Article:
- President Joe Biden was headed to storm-battered New York and New Jersey.
- In Louisiana, more than 400,000 homes and businesses remained without power.
- Since Aug. 1, New York City has recorded more than four times its normal rainfall.
Hurricane Larry was on a path Tuesday to push "life-threatening" swells onto much of the East Coast later this week while a swath of the nation pummeled by deadly Hurricane Ida braced for possibly heavy rains and flooding.
President Joe Biden was headed to storm-battered New York and New Jersey, days after a tour of Ida's carnage in Louisiana.
In Louisiana, more than 400,000 homes and businesses remained without power Tuesday, nine days after Ida stormed ashore. Forecasters are watching a cluster of storms near Mexico's Yucatán Peninsula that were expected to cross the Gulf of Mexico, the National Hurricane Center said.
Louisiana, where Ida was blamed for more than a dozen deaths, could be a target for the storms.
“Unfortunately, it could bring a lot of rain to our already saturated region,” said John Hawkins, vice president of distribution operations for Entergy Louisiana. "If we are impacted, this could challenge our restoration."
Farther north, a string of storms threatened more flooding in areas overwhelmed by Ida. More than 50 people died in Ida flooding in the Northeast.
Showers will first arrive in Ohio, Pennsylvania and New York State early Wednesday, AccuWeather warned. Throughout the day, thunderstorms could develop as the front pushes across the Northeast.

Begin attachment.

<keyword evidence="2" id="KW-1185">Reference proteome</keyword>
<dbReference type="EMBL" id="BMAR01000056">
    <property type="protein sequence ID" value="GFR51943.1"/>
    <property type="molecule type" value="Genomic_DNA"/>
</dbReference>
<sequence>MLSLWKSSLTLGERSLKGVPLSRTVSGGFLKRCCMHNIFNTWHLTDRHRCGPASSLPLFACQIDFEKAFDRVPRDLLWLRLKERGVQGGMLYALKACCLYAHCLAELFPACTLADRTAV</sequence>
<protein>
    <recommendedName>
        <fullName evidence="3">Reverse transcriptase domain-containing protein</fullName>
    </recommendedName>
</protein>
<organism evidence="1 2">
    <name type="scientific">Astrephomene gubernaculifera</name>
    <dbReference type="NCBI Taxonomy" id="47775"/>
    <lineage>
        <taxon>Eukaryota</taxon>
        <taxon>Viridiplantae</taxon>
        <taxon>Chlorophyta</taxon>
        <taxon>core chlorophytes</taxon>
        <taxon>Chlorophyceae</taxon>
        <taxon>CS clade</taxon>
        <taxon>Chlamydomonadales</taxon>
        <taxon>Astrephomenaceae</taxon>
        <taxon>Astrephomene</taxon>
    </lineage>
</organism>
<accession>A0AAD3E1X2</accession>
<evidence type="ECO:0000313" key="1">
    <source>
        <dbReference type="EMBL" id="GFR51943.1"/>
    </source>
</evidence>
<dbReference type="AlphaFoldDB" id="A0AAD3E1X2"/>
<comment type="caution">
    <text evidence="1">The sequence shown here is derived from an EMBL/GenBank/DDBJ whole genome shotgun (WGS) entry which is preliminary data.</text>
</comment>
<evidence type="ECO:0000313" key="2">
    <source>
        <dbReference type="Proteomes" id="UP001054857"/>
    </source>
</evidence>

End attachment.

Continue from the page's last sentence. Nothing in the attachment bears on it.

"For the first time since Ida's catastrophic flooding, parts of the Northeast will have the potential for more downpours and gusty winds," AccuWeather meteorologist Dean Devore said.
Widespread rainfall amounts near half an inch are forecast, and more localized amounts around 1 inch are possible with any thunderstorms. That's not an overwhelming amount of rain for a typical, late-summer storm. But the recent heavy rain across the Northeast will make many areas more susceptible to flooding.
Since Aug. 1, New York City has recorded more than four times its normal rainfall. Boston and Washington, D.C., have had more than triple of their normal rainfall, AccuWeather reports.
While the Ida-hammered areas await more rain, Larry lurks in the Atlantic. The Category 3 hurricane, with sustained winds of 115 mph, is not expected to reach the Atlantic Coast but swells could began pounding East Coast beaches from Florida to Maine as soon as Wednesday. The increased wave action could prompt coastal flooding at high tide, forecasters said.
"These swells are likely to cause life-threatening surf and rip current conditions," National Hurricane Center hurricane specialist Brad Reinhart said.
A tropical storm watch was issued for Bermuda, the Hurricane Center said Tuesday morning. This means that tropical storm conditions are possible within the watch area, generally within 48 hours. Though the center of Hurricane Larry was forecast to spin well east of Bermuda, tropical-storm-force winds extend outward up to 185 miles from Larry's center.
Contributing: The Associated Press